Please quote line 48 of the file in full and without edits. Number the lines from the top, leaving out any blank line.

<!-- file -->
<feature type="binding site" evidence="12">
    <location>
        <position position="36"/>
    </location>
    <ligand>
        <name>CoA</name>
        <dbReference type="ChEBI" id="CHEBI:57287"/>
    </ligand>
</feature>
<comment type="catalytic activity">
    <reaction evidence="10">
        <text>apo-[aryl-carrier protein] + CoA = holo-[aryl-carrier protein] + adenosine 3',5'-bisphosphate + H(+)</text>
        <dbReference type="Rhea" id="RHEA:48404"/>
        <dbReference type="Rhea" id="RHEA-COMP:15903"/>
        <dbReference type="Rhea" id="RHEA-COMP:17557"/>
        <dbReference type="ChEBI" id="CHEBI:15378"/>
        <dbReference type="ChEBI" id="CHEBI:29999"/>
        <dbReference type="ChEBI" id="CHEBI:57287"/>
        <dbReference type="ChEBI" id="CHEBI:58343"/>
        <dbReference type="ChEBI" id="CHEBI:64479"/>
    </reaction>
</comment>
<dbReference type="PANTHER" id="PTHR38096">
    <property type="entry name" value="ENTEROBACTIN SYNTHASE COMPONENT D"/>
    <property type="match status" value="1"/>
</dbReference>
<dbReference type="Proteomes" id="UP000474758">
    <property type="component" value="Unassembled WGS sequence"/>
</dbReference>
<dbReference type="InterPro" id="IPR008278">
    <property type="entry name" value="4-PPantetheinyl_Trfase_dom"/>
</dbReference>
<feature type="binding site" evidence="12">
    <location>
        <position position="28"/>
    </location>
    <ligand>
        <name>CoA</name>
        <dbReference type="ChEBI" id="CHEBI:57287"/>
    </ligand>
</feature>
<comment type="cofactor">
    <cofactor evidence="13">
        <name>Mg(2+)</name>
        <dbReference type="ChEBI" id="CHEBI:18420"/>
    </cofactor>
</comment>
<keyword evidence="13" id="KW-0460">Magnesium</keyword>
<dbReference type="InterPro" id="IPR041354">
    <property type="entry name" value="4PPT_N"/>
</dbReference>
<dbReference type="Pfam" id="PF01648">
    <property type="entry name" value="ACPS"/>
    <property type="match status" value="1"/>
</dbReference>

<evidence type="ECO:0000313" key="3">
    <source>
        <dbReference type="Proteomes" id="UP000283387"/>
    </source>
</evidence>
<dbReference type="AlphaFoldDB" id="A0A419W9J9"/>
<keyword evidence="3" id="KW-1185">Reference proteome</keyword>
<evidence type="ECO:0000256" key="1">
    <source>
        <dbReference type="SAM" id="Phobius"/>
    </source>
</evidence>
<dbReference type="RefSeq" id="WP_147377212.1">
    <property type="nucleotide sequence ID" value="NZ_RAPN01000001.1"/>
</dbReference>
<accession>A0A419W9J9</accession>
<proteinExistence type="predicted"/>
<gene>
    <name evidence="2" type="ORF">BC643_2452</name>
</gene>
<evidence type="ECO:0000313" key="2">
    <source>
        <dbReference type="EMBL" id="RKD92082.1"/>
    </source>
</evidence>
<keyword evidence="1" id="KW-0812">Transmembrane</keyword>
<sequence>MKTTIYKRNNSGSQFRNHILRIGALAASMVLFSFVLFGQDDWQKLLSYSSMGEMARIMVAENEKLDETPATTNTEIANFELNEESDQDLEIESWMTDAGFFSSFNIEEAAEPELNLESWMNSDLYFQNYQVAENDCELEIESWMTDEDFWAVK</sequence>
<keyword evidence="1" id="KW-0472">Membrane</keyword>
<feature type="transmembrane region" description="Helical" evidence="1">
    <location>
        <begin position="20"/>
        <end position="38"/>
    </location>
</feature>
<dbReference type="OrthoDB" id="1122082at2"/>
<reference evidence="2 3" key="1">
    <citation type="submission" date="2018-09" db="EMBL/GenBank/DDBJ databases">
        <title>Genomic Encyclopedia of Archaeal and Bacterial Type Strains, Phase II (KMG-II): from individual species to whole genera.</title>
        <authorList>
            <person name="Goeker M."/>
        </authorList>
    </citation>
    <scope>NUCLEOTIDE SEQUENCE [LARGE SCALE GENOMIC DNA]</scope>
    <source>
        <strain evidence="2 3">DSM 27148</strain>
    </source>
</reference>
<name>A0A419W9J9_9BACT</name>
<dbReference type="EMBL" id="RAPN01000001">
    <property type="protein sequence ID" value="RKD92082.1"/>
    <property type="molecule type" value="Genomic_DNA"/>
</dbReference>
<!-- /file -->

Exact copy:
<keyword evidence="13" id="KW-0460">Magnesium</keyword>